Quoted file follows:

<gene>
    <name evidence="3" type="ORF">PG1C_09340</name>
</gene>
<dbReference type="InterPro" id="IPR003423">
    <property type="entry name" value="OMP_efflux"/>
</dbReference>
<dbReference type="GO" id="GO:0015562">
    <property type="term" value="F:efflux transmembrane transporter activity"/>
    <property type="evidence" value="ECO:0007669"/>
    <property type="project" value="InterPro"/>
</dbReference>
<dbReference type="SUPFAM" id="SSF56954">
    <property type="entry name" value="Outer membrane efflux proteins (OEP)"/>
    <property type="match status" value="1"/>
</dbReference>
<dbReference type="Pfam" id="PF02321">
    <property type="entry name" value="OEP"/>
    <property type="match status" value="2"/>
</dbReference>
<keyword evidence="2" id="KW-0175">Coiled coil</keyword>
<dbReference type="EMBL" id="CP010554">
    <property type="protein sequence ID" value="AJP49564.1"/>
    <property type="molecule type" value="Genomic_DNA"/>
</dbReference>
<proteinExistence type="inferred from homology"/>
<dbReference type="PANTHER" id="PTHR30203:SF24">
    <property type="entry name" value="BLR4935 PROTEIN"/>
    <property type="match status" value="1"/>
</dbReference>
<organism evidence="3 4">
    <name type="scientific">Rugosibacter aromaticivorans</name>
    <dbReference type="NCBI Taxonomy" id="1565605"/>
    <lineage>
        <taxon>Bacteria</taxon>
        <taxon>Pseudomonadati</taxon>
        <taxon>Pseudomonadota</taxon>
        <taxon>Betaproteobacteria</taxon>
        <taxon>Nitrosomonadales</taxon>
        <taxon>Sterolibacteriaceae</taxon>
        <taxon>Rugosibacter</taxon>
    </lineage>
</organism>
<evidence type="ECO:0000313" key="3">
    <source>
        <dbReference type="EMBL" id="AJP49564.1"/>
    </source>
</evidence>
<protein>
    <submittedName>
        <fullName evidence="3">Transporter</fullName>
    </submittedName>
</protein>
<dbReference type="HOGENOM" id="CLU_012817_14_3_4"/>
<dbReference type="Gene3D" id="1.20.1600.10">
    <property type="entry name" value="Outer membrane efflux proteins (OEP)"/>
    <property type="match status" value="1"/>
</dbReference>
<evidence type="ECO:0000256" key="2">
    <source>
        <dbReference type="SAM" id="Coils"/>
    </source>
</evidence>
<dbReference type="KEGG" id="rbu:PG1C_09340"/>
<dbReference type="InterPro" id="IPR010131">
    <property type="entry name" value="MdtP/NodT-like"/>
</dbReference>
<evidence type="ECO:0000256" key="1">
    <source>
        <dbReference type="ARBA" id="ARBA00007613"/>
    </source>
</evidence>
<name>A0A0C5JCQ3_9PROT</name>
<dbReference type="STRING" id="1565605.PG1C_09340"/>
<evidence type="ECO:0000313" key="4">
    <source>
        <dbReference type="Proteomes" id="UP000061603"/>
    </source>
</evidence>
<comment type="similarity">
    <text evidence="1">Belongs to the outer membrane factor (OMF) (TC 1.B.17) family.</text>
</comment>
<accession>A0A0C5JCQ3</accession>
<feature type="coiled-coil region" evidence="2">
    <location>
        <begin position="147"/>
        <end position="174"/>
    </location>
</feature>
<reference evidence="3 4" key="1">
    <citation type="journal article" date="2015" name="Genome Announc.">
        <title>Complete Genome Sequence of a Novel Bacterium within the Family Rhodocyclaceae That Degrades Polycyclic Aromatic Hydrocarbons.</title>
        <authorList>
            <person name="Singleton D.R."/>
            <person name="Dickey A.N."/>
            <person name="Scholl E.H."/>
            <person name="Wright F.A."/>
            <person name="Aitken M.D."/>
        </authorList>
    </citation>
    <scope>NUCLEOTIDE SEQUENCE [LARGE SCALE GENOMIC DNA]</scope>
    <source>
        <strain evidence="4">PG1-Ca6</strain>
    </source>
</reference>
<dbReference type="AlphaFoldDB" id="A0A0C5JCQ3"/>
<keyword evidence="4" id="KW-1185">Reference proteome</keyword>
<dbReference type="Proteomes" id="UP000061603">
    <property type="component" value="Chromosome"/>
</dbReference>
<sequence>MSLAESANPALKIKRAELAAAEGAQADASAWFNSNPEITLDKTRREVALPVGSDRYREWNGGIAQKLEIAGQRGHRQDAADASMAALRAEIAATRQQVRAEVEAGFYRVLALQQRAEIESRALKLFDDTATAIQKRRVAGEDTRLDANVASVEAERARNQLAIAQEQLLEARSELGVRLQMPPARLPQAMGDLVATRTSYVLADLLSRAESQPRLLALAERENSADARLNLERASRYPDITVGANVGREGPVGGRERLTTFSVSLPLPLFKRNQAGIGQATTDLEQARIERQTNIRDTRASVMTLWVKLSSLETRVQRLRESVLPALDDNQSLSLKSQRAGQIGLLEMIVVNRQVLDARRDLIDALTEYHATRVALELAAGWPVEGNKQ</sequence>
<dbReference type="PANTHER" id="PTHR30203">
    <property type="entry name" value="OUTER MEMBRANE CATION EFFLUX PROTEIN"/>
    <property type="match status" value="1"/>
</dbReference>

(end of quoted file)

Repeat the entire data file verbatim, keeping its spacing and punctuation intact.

<gene>
    <name evidence="3" type="ORF">PG1C_09340</name>
</gene>
<dbReference type="InterPro" id="IPR003423">
    <property type="entry name" value="OMP_efflux"/>
</dbReference>
<dbReference type="GO" id="GO:0015562">
    <property type="term" value="F:efflux transmembrane transporter activity"/>
    <property type="evidence" value="ECO:0007669"/>
    <property type="project" value="InterPro"/>
</dbReference>
<dbReference type="SUPFAM" id="SSF56954">
    <property type="entry name" value="Outer membrane efflux proteins (OEP)"/>
    <property type="match status" value="1"/>
</dbReference>
<dbReference type="Pfam" id="PF02321">
    <property type="entry name" value="OEP"/>
    <property type="match status" value="2"/>
</dbReference>
<keyword evidence="2" id="KW-0175">Coiled coil</keyword>
<dbReference type="EMBL" id="CP010554">
    <property type="protein sequence ID" value="AJP49564.1"/>
    <property type="molecule type" value="Genomic_DNA"/>
</dbReference>
<proteinExistence type="inferred from homology"/>
<dbReference type="PANTHER" id="PTHR30203:SF24">
    <property type="entry name" value="BLR4935 PROTEIN"/>
    <property type="match status" value="1"/>
</dbReference>
<organism evidence="3 4">
    <name type="scientific">Rugosibacter aromaticivorans</name>
    <dbReference type="NCBI Taxonomy" id="1565605"/>
    <lineage>
        <taxon>Bacteria</taxon>
        <taxon>Pseudomonadati</taxon>
        <taxon>Pseudomonadota</taxon>
        <taxon>Betaproteobacteria</taxon>
        <taxon>Nitrosomonadales</taxon>
        <taxon>Sterolibacteriaceae</taxon>
        <taxon>Rugosibacter</taxon>
    </lineage>
</organism>
<evidence type="ECO:0000313" key="3">
    <source>
        <dbReference type="EMBL" id="AJP49564.1"/>
    </source>
</evidence>
<protein>
    <submittedName>
        <fullName evidence="3">Transporter</fullName>
    </submittedName>
</protein>
<dbReference type="HOGENOM" id="CLU_012817_14_3_4"/>
<dbReference type="Gene3D" id="1.20.1600.10">
    <property type="entry name" value="Outer membrane efflux proteins (OEP)"/>
    <property type="match status" value="1"/>
</dbReference>
<evidence type="ECO:0000256" key="2">
    <source>
        <dbReference type="SAM" id="Coils"/>
    </source>
</evidence>
<dbReference type="KEGG" id="rbu:PG1C_09340"/>
<dbReference type="InterPro" id="IPR010131">
    <property type="entry name" value="MdtP/NodT-like"/>
</dbReference>
<evidence type="ECO:0000256" key="1">
    <source>
        <dbReference type="ARBA" id="ARBA00007613"/>
    </source>
</evidence>
<name>A0A0C5JCQ3_9PROT</name>
<dbReference type="STRING" id="1565605.PG1C_09340"/>
<evidence type="ECO:0000313" key="4">
    <source>
        <dbReference type="Proteomes" id="UP000061603"/>
    </source>
</evidence>
<comment type="similarity">
    <text evidence="1">Belongs to the outer membrane factor (OMF) (TC 1.B.17) family.</text>
</comment>
<accession>A0A0C5JCQ3</accession>
<feature type="coiled-coil region" evidence="2">
    <location>
        <begin position="147"/>
        <end position="174"/>
    </location>
</feature>
<reference evidence="3 4" key="1">
    <citation type="journal article" date="2015" name="Genome Announc.">
        <title>Complete Genome Sequence of a Novel Bacterium within the Family Rhodocyclaceae That Degrades Polycyclic Aromatic Hydrocarbons.</title>
        <authorList>
            <person name="Singleton D.R."/>
            <person name="Dickey A.N."/>
            <person name="Scholl E.H."/>
            <person name="Wright F.A."/>
            <person name="Aitken M.D."/>
        </authorList>
    </citation>
    <scope>NUCLEOTIDE SEQUENCE [LARGE SCALE GENOMIC DNA]</scope>
    <source>
        <strain evidence="4">PG1-Ca6</strain>
    </source>
</reference>
<dbReference type="AlphaFoldDB" id="A0A0C5JCQ3"/>
<keyword evidence="4" id="KW-1185">Reference proteome</keyword>
<dbReference type="Proteomes" id="UP000061603">
    <property type="component" value="Chromosome"/>
</dbReference>
<sequence>MSLAESANPALKIKRAELAAAEGAQADASAWFNSNPEITLDKTRREVALPVGSDRYREWNGGIAQKLEIAGQRGHRQDAADASMAALRAEIAATRQQVRAEVEAGFYRVLALQQRAEIESRALKLFDDTATAIQKRRVAGEDTRLDANVASVEAERARNQLAIAQEQLLEARSELGVRLQMPPARLPQAMGDLVATRTSYVLADLLSRAESQPRLLALAERENSADARLNLERASRYPDITVGANVGREGPVGGRERLTTFSVSLPLPLFKRNQAGIGQATTDLEQARIERQTNIRDTRASVMTLWVKLSSLETRVQRLRESVLPALDDNQSLSLKSQRAGQIGLLEMIVVNRQVLDARRDLIDALTEYHATRVALELAAGWPVEGNKQ</sequence>
<dbReference type="PANTHER" id="PTHR30203">
    <property type="entry name" value="OUTER MEMBRANE CATION EFFLUX PROTEIN"/>
    <property type="match status" value="1"/>
</dbReference>